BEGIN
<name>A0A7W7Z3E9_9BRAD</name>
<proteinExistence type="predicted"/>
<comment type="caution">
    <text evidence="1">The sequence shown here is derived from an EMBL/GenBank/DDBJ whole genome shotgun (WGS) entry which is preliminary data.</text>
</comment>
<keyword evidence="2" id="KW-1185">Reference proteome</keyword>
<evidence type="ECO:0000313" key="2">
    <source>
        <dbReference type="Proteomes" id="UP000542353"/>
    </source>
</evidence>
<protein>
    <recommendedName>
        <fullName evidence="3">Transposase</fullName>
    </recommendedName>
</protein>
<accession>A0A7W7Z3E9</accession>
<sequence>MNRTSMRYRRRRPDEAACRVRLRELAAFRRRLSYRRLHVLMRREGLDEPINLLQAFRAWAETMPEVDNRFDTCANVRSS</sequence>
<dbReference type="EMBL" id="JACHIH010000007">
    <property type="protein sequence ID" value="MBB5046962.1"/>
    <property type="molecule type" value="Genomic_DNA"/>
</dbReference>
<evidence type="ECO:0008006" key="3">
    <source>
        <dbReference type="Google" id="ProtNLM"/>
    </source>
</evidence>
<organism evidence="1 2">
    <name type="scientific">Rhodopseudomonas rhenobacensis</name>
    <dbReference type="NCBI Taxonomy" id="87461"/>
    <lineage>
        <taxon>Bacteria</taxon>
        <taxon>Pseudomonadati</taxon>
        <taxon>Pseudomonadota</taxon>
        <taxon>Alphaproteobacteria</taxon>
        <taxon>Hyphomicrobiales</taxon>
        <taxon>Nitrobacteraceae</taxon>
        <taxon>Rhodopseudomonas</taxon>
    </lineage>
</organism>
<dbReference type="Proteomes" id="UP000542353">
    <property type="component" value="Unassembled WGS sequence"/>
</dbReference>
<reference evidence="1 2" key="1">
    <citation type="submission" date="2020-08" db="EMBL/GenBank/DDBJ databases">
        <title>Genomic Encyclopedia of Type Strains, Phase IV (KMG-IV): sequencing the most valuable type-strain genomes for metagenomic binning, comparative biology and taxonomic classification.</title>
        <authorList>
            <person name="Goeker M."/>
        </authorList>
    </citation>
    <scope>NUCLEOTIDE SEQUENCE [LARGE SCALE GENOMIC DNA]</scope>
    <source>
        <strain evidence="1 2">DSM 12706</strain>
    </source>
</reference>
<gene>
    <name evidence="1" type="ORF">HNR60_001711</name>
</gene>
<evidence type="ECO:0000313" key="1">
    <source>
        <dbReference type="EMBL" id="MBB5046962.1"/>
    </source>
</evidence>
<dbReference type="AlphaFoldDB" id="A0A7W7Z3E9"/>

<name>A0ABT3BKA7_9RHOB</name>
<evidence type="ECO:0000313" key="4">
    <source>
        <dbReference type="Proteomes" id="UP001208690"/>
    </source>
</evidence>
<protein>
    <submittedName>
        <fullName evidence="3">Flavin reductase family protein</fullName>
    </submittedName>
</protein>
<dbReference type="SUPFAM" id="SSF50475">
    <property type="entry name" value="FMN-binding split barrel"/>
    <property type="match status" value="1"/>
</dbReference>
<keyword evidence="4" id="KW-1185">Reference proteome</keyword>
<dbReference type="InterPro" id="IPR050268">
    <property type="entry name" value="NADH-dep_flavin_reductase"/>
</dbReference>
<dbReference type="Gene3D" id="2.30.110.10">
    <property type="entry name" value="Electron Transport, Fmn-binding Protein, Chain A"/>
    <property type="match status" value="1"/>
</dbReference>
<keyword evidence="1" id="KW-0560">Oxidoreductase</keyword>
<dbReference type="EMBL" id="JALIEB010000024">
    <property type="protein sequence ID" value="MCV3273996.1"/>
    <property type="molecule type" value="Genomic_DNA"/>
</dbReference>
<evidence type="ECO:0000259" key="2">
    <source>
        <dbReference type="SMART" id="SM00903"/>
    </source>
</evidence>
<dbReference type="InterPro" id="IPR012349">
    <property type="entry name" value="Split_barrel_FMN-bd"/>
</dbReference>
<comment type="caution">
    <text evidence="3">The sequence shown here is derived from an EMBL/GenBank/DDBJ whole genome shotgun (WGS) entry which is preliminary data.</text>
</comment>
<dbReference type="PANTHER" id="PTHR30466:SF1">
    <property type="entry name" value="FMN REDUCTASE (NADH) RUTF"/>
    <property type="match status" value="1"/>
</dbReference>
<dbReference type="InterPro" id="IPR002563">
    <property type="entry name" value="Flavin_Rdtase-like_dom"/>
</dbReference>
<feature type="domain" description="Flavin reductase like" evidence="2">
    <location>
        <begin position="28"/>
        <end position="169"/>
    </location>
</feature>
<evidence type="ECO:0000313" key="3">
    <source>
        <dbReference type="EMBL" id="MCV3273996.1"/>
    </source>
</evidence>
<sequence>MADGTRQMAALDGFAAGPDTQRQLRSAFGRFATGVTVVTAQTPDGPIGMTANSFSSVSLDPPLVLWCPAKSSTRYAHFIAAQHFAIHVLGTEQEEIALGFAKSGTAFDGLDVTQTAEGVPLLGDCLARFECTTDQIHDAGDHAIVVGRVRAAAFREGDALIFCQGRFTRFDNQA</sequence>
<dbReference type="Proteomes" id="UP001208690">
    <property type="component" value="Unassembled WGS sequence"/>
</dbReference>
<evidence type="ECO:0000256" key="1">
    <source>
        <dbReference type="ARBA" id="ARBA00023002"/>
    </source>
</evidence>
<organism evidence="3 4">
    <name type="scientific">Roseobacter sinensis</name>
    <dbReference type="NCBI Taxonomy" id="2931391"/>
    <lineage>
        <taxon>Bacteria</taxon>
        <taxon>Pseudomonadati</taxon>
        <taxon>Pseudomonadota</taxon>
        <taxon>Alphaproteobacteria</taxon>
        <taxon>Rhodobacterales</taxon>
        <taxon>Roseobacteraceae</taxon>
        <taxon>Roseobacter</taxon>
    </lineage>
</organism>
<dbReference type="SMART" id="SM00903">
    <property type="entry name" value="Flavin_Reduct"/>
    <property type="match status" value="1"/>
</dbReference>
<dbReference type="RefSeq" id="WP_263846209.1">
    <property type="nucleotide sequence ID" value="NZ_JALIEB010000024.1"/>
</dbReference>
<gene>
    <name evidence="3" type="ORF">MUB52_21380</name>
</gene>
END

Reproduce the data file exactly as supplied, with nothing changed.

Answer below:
<name>A0A7W7Z3E9_9BRAD</name>
<proteinExistence type="predicted"/>
<comment type="caution">
    <text evidence="1">The sequence shown here is derived from an EMBL/GenBank/DDBJ whole genome shotgun (WGS) entry which is preliminary data.</text>
</comment>
<keyword evidence="2" id="KW-1185">Reference proteome</keyword>
<evidence type="ECO:0000313" key="2">
    <source>
        <dbReference type="Proteomes" id="UP000542353"/>
    </source>
</evidence>
<protein>
    <recommendedName>
        <fullName evidence="3">Transposase</fullName>
    </recommendedName>
</protein>
<accession>A0A7W7Z3E9</accession>
<sequence>MNRTSMRYRRRRPDEAACRVRLRELAAFRRRLSYRRLHVLMRREGLDEPINLLQAFRAWAETMPEVDNRFDTCANVRSS</sequence>
<dbReference type="EMBL" id="JACHIH010000007">
    <property type="protein sequence ID" value="MBB5046962.1"/>
    <property type="molecule type" value="Genomic_DNA"/>
</dbReference>
<evidence type="ECO:0008006" key="3">
    <source>
        <dbReference type="Google" id="ProtNLM"/>
    </source>
</evidence>
<organism evidence="1 2">
    <name type="scientific">Rhodopseudomonas rhenobacensis</name>
    <dbReference type="NCBI Taxonomy" id="87461"/>
    <lineage>
        <taxon>Bacteria</taxon>
        <taxon>Pseudomonadati</taxon>
        <taxon>Pseudomonadota</taxon>
        <taxon>Alphaproteobacteria</taxon>
        <taxon>Hyphomicrobiales</taxon>
        <taxon>Nitrobacteraceae</taxon>
        <taxon>Rhodopseudomonas</taxon>
    </lineage>
</organism>
<dbReference type="Proteomes" id="UP000542353">
    <property type="component" value="Unassembled WGS sequence"/>
</dbReference>
<reference evidence="1 2" key="1">
    <citation type="submission" date="2020-08" db="EMBL/GenBank/DDBJ databases">
        <title>Genomic Encyclopedia of Type Strains, Phase IV (KMG-IV): sequencing the most valuable type-strain genomes for metagenomic binning, comparative biology and taxonomic classification.</title>
        <authorList>
            <person name="Goeker M."/>
        </authorList>
    </citation>
    <scope>NUCLEOTIDE SEQUENCE [LARGE SCALE GENOMIC DNA]</scope>
    <source>
        <strain evidence="1 2">DSM 12706</strain>
    </source>
</reference>
<gene>
    <name evidence="1" type="ORF">HNR60_001711</name>
</gene>
<evidence type="ECO:0000313" key="1">
    <source>
        <dbReference type="EMBL" id="MBB5046962.1"/>
    </source>
</evidence>
<dbReference type="AlphaFoldDB" id="A0A7W7Z3E9"/>

<name>A0ABT3BKA7_9RHOB</name>
<evidence type="ECO:0000313" key="4">
    <source>
        <dbReference type="Proteomes" id="UP001208690"/>
    </source>
</evidence>
<protein>
    <submittedName>
        <fullName evidence="3">Flavin reductase family protein</fullName>
    </submittedName>
</protein>
<dbReference type="SUPFAM" id="SSF50475">
    <property type="entry name" value="FMN-binding split barrel"/>
    <property type="match status" value="1"/>
</dbReference>
<keyword evidence="4" id="KW-1185">Reference proteome</keyword>
<dbReference type="InterPro" id="IPR050268">
    <property type="entry name" value="NADH-dep_flavin_reductase"/>
</dbReference>
<dbReference type="Gene3D" id="2.30.110.10">
    <property type="entry name" value="Electron Transport, Fmn-binding Protein, Chain A"/>
    <property type="match status" value="1"/>
</dbReference>
<keyword evidence="1" id="KW-0560">Oxidoreductase</keyword>
<dbReference type="EMBL" id="JALIEB010000024">
    <property type="protein sequence ID" value="MCV3273996.1"/>
    <property type="molecule type" value="Genomic_DNA"/>
</dbReference>
<evidence type="ECO:0000259" key="2">
    <source>
        <dbReference type="SMART" id="SM00903"/>
    </source>
</evidence>
<dbReference type="InterPro" id="IPR012349">
    <property type="entry name" value="Split_barrel_FMN-bd"/>
</dbReference>
<comment type="caution">
    <text evidence="3">The sequence shown here is derived from an EMBL/GenBank/DDBJ whole genome shotgun (WGS) entry which is preliminary data.</text>
</comment>
<dbReference type="PANTHER" id="PTHR30466:SF1">
    <property type="entry name" value="FMN REDUCTASE (NADH) RUTF"/>
    <property type="match status" value="1"/>
</dbReference>
<dbReference type="InterPro" id="IPR002563">
    <property type="entry name" value="Flavin_Rdtase-like_dom"/>
</dbReference>
<feature type="domain" description="Flavin reductase like" evidence="2">
    <location>
        <begin position="28"/>
        <end position="169"/>
    </location>
</feature>
<evidence type="ECO:0000313" key="3">
    <source>
        <dbReference type="EMBL" id="MCV3273996.1"/>
    </source>
</evidence>
<sequence>MADGTRQMAALDGFAAGPDTQRQLRSAFGRFATGVTVVTAQTPDGPIGMTANSFSSVSLDPPLVLWCPAKSSTRYAHFIAAQHFAIHVLGTEQEEIALGFAKSGTAFDGLDVTQTAEGVPLLGDCLARFECTTDQIHDAGDHAIVVGRVRAAAFREGDALIFCQGRFTRFDNQA</sequence>
<dbReference type="Proteomes" id="UP001208690">
    <property type="component" value="Unassembled WGS sequence"/>
</dbReference>
<evidence type="ECO:0000256" key="1">
    <source>
        <dbReference type="ARBA" id="ARBA00023002"/>
    </source>
</evidence>
<organism evidence="3 4">
    <name type="scientific">Roseobacter sinensis</name>
    <dbReference type="NCBI Taxonomy" id="2931391"/>
    <lineage>
        <taxon>Bacteria</taxon>
        <taxon>Pseudomonadati</taxon>
        <taxon>Pseudomonadota</taxon>
        <taxon>Alphaproteobacteria</taxon>
        <taxon>Rhodobacterales</taxon>
        <taxon>Roseobacteraceae</taxon>
        <taxon>Roseobacter</taxon>
    </lineage>
</organism>
<dbReference type="SMART" id="SM00903">
    <property type="entry name" value="Flavin_Reduct"/>
    <property type="match status" value="1"/>
</dbReference>
<dbReference type="RefSeq" id="WP_263846209.1">
    <property type="nucleotide sequence ID" value="NZ_JALIEB010000024.1"/>
</dbReference>
<gene>
    <name evidence="3" type="ORF">MUB52_21380</name>
</gene>